ANIMAL TALKING STARTS

Everyone plays Animal Crossing differently. Leah is meticulous with how her island looks and is all about the landscaping. Gary just wants a beautiful house.

Originally, Gary had a rumpus room in his Animal Crossing basement that he filled with arcades, foosball tables and things like that. But it wasn't actually a room to do anything in, just to show off all his nice things, and he took it as far as he could go.

And then Gary found video cameras, a mic stand, a desk and wallpaper that looks like a city skyline, and thought he could build a talk-show set.

"I grew up in the U.K. where [late-night talk shows] wasn't a part of the British television tradition the way it was in the U.S.," Whitta said. "People grew up with Johnny Carson and Jay Leno or David Letterman. We never had people like that."

Gary came to the U.S. in 1996 and was enamored with the late-night talk shows. (His favorite television program of all-time is a send-up of the genre, HBO's The Larry Sanders Show.) So of course when the time came to establish a set for Animal Talking, he wanted to pay homage to the giants of the genre.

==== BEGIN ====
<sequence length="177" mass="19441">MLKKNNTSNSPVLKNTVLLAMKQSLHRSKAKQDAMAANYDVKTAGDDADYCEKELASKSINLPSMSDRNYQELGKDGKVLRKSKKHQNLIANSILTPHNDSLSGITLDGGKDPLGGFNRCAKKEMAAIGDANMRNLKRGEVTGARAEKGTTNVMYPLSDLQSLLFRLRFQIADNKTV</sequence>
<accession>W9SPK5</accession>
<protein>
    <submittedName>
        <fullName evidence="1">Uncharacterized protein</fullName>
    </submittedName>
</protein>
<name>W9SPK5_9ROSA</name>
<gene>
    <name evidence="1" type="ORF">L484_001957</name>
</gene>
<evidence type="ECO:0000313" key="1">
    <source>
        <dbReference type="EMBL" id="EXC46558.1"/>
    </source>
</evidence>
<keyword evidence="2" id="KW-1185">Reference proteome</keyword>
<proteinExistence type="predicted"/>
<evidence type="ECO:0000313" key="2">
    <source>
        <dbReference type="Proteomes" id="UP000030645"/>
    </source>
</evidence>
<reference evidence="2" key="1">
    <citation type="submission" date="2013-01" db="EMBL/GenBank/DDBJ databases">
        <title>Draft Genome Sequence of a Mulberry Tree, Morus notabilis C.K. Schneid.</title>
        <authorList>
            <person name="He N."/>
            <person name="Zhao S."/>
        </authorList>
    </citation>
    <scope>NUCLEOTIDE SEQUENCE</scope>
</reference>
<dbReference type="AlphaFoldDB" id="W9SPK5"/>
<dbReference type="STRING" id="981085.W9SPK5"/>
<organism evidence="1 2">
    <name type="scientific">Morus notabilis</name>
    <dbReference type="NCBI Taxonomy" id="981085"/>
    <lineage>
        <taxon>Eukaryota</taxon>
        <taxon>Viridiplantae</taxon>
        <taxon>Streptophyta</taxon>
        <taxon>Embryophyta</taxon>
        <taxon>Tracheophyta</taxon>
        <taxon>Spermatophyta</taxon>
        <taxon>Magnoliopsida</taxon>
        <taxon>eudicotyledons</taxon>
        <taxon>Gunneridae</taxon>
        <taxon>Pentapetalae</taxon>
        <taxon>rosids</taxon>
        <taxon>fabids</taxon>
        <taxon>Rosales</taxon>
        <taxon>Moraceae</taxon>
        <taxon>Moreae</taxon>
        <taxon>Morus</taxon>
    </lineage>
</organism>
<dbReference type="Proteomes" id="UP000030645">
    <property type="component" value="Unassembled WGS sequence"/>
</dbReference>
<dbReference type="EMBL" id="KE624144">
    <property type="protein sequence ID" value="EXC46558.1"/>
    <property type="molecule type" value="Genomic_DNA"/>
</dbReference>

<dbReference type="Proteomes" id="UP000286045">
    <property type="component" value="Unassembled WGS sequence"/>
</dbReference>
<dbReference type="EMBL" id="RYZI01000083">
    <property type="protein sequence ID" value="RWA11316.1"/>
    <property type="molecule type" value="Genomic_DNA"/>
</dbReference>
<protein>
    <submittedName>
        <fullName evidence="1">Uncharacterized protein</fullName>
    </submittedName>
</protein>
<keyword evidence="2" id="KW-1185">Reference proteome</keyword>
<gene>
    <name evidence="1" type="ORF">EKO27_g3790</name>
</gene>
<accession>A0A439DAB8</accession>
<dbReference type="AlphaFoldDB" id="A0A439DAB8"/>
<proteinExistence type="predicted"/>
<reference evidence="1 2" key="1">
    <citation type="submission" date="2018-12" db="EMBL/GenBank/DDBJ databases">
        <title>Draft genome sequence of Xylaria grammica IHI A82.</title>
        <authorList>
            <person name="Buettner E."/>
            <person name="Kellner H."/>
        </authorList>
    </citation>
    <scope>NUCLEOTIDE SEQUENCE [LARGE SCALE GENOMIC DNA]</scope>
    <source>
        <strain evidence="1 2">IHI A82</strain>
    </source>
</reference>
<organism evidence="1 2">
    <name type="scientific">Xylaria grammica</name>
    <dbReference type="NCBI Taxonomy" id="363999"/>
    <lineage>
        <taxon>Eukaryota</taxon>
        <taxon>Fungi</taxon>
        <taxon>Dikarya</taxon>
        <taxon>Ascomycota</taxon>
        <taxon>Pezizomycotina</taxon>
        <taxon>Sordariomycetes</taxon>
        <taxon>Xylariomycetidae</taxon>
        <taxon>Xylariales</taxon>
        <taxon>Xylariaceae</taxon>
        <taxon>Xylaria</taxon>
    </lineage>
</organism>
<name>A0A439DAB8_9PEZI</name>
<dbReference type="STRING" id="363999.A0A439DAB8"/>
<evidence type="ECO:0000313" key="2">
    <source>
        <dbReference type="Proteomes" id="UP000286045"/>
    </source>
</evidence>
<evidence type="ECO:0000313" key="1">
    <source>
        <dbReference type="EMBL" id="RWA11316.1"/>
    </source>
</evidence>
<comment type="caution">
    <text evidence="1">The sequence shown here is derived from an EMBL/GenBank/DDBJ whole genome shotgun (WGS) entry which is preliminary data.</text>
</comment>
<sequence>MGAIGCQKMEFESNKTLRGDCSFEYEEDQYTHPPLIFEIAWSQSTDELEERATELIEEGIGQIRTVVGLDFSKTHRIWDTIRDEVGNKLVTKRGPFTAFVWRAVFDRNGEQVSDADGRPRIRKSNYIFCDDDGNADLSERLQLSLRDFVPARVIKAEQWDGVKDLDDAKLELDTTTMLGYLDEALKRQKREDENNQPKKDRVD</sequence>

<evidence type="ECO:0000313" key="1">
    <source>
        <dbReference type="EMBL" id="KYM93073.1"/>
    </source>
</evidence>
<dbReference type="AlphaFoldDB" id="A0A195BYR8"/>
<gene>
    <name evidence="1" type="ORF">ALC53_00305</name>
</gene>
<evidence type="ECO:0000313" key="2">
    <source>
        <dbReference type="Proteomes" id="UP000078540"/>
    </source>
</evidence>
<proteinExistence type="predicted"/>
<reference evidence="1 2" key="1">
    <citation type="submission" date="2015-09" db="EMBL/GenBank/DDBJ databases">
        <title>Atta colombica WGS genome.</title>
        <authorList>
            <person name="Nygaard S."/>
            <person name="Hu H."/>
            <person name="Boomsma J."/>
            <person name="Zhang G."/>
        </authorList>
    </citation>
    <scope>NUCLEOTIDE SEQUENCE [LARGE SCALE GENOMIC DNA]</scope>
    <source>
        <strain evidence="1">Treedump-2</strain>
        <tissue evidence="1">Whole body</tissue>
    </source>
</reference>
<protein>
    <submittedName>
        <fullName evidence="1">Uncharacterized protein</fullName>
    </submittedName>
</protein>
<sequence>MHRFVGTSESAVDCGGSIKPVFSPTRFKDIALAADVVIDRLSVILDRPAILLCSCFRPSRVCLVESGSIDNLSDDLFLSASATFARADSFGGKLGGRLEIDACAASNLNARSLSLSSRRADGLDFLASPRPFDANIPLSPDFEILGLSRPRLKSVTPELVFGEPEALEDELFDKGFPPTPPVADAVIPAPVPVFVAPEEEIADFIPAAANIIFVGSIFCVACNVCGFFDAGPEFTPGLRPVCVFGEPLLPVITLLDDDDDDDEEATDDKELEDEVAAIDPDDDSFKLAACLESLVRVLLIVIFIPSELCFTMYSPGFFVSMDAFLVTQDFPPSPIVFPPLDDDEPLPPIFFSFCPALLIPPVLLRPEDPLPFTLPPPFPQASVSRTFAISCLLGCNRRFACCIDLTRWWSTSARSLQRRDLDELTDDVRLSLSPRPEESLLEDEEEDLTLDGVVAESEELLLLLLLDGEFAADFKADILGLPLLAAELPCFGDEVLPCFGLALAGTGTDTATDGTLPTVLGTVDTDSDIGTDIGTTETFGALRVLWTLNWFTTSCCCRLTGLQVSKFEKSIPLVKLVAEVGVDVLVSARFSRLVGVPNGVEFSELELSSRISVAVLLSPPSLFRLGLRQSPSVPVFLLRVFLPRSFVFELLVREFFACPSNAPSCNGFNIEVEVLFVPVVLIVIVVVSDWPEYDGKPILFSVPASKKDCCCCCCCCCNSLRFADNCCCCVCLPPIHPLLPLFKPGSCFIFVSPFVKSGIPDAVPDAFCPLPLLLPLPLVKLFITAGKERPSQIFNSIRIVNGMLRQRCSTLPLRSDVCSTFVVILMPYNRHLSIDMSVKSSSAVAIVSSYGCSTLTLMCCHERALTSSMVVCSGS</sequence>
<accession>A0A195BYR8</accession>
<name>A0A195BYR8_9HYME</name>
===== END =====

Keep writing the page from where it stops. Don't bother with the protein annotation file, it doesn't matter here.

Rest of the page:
The set, with its city-skyline background, is a nod to The Tonight Show; there's a golf bag to pay tribute to Johnny Carson; a lot of greenery in the background like The Larry Sanders Show; and the desk is literally between two ferns, a reference to (you guessed it) Between Two Ferns.

"It's a virtual dollhouse and I'm a 47-year-old man playing with dolls and I don't care," Gary proclaimed. "It brings me joy."

Gary showed off the set on the next Animal Crossing Mornings and his viewers loved it— so much so that he and Leah received messages from people offering items for the set like drums, plants and other instruments, which are now used on the show.

"Nintendo puts incredible detail into all the little objects," Gary said. "And we were able to put it together and impress someone who worked on The Tonight Show, which is probably my proudest moment."

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The set of Animal Talking with Gary Whitta. Gary Whitta/YouTube

With the set built, Gary felt they should put on a show for fun. With Gary as the host, Leah the executive producer and Adam as his Ed McMahon—as well as producing the video—Animal Talking was ready to go.

Gary's first guest was Naomi Kyle, a YouTube and internet personality, and it was a lot of fun and people were responding to it. The next episode had Leah as the guest and the audience continued to build.